It is required for you to be employed by the attorney, which means you can't work voluntarily or without compensation for your time, and you will also need to pay an annual fee of $1,500.

States That Require Some Law School

If you don't mind taking some law school classes before going a non-traditional route to your legal career, there are a couple of states that will allow an apprenticeship experience alongside some law school before you are able to take the bar and become a lawyer.


In Maine, you can spend two years studying in a law school and one year studying in a law office as part of an apprenticeship before you are eligible to take the bar exam and become a practicing attorney.

New York

In New York, you will need to have four total years of studying — a minimum of one year needs to be done in law school, and the remaining years will need to be part of an apprenticeship in a law office. If you plan on getting into law school you'll have to pass the LSAT, so we always recommend working with a reputable LSAT prep tutoring service to make the process a breeze.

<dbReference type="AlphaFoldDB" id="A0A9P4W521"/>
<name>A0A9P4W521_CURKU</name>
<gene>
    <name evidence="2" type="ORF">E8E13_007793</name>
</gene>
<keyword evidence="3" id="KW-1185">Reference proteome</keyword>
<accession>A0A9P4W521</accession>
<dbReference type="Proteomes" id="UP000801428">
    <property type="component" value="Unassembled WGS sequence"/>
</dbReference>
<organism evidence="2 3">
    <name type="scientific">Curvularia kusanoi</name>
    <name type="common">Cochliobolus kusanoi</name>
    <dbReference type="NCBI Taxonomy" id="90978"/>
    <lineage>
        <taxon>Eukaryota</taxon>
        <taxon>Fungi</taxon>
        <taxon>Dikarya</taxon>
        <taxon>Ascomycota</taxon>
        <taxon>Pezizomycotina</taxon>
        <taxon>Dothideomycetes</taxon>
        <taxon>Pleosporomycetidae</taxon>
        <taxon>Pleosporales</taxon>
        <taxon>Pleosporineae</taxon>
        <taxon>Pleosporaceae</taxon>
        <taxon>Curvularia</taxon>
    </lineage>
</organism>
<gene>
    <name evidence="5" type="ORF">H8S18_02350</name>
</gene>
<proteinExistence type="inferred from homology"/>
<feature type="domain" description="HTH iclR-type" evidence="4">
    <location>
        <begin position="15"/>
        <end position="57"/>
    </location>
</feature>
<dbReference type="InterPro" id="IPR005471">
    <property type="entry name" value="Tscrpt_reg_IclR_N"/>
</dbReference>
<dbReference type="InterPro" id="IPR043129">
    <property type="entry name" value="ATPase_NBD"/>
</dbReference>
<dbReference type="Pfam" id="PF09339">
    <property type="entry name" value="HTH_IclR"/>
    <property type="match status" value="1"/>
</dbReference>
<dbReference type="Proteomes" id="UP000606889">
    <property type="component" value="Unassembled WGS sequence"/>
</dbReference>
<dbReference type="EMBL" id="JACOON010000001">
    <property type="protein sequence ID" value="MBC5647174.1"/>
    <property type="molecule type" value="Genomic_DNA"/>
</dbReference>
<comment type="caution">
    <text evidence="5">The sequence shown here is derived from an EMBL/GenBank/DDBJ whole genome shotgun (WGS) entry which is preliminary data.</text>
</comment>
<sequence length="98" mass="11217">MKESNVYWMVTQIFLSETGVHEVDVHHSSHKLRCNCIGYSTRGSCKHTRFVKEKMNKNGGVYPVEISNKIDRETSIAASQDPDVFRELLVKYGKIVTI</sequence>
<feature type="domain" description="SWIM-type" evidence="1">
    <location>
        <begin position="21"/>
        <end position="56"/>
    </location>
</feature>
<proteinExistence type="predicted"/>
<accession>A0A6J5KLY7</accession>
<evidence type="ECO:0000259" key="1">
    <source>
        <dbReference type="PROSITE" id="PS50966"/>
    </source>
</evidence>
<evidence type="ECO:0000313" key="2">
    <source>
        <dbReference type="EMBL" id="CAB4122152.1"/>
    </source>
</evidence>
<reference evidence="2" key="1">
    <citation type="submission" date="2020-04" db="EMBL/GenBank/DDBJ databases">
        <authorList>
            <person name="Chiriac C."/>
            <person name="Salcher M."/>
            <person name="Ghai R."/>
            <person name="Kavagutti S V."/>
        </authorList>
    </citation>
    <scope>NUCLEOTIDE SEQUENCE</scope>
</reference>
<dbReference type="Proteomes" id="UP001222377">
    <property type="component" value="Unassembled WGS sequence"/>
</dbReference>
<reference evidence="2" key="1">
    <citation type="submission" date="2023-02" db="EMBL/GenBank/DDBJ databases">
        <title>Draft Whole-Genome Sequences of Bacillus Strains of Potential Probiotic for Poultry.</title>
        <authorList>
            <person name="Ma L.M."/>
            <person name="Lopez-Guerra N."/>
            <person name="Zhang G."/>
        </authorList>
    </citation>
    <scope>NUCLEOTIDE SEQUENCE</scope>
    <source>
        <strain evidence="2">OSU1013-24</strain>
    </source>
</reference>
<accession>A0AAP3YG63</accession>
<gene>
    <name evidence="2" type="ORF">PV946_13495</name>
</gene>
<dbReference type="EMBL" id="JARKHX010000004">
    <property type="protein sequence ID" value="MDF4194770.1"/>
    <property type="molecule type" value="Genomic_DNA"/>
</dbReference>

How Do You Obtain an Apprenticeship?

If you think that an apprenticeship would be a great solution for you, you may also be wondering about how to successfully obtain one and start your journey to becoming a lawyer.

The best way to secure yourself a legal apprenticeship is to politely inquire at a law firm where the supervising attorney would meet that state's practice requirements (this refers to how long they have been actively practicing in the state) and where you would want to study. You can also check on a law firm's website, as many legal offices in states that accept apprenticeships may have separate programs set up to handle apprenticeship inquiries.